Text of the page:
C. The University is committed to
protecting studentsnrights to a free press
The University will not restrict the edi-
torial freedom of student publications
and the student press.
D. The University is committed to
protecting students' rights to due pro-
cess Students who have been accused
of violating University policies have
the right to fair treatment. Students,
under this policy, have the right to:
be informed, in writing, of the
charges against them with sufficient
particularity and time to insure oppor-
tunity to prepare for a hearing
1. decline to make self-incriminat-
ing statements or to participate in a
hearing. Such action will not be inter-
preted as evidence of. guilt
2. decline to appear at the hearing,
which also will not be interpreted as
evidence of guilt, with the understand-
ing that the hearing will still go for-
ward. The judicial advisor will attempt
to set hearing times and dates that are
mutually agreeable to the parties.
3. present information on their own
behalf, including oral and written state-
ments, physical exhibits, andwitnesses
4. require the testimony of any
member of the University community;
the Judicial Advisor will have author-
ity to exempt from testimony any indi-
vidual protected by legal privilege (
physicians, counselors, etc.)
5. hear all information presented
and to question all people who appear
before the hearing committee
6. be advised by an adviorr r tt.-

12. have a recording made of the
13. an appeal or review of the origi-
nal hearing
14. an open hearing, providing the
accused requests an open hearing and
(a) the complainant consents
(b) the complainant is not a student
and the complaintdoes not allege sexual
assault or harassment
(c) have judicial advisor, in consul-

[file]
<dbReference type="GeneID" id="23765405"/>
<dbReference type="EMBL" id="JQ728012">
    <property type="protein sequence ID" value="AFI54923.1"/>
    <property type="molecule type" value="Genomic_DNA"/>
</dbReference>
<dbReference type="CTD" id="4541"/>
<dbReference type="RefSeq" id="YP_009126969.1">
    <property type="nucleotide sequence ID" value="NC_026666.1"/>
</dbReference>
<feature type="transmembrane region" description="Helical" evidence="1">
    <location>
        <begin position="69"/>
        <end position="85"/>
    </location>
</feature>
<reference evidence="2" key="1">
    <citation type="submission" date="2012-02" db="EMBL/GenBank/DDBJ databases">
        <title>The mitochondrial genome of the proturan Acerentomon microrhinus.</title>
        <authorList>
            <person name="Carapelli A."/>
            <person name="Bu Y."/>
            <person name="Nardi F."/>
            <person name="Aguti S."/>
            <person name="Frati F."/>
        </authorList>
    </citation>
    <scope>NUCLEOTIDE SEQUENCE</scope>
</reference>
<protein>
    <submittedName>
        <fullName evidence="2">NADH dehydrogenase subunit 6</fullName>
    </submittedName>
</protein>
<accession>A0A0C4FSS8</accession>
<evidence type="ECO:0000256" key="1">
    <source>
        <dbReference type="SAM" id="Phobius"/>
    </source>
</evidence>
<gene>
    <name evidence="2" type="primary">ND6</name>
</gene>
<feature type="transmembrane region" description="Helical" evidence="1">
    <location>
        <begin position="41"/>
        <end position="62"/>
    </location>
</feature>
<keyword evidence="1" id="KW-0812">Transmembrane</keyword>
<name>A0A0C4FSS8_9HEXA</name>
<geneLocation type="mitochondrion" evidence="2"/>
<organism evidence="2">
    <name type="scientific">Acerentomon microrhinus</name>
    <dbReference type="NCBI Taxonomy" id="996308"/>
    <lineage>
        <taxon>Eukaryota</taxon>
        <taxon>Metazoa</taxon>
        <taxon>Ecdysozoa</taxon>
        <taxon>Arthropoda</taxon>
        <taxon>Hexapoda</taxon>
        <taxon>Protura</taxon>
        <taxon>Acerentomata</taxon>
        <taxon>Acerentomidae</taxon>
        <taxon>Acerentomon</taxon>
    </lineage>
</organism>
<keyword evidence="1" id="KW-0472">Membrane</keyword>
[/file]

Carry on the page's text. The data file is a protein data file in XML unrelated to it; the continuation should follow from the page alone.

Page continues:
tation with the General Counsel's of-
fice, determine that no substantial harm
will result to the complainant as a result
of an open hearing.
Section IV: Students' Responsibili-
Students at the University of Michi-
gan expect members of their commu-
nity to be responsible for their actions
and to respect the rights of others.
A. Actions on campus
The following personal actions on
University property or at official Uni-
versity functions are prohibited by this
1. Sexual assault and rape
2. Harassment, defined as physical
force or violence; or behavior, includ-
ing stalking, that involves a deliberate
threat to interfere with an individual's
personal safety, academic efforts, em-
ployment or participation in university
sponsored activities and causes the per-
son to have a reasonable apprehension
that such harm is about to occur. Stu-
dents may not use threats, explicit or
implicit, concerning the terms or condi-
tions of an individual's education, em-
ployment, housing or participation in a
University activity as a way to gain sex
and/or sexual favors.
3. Physical assault, battery, or en-
dangerment of any person
4. The knowing possession, use, or
storage of firearms or dangerous weap-
ons, except for authorized academic or
employment purposes or in connection
with a registered student activity or or-
5. Hazing practices as require-
ments of membership, advancement,
or continued good standing in
organizations, defined as including the
following willful acts, with or without
the consent of the individual involved:
physical injury, assault, or
kidnapping or imprisonment
intentionally placing at risk of
severe mental or emotional harm
degradation, humiliation, or
compromising of moral or religious
forced consumption of any
liquid or solid
mandatory personal servitude
placing an individual in
physical danger (at risk) which
includes abandonment
impairment of physical liberties
which include curfews or other
interference with academic endeavors
Unlawful possession, use,
manufacture, sale, or distribution of
alcohol or other drugs
Arson; unauthorized setting of
fires, unauthorized tampering with
any fire alarms or fire safety systems
Fraud, forgery, or alteration of
any university document or record,
misuse of the University's computer
system to gain access to restricted
information, or knowingly furnishing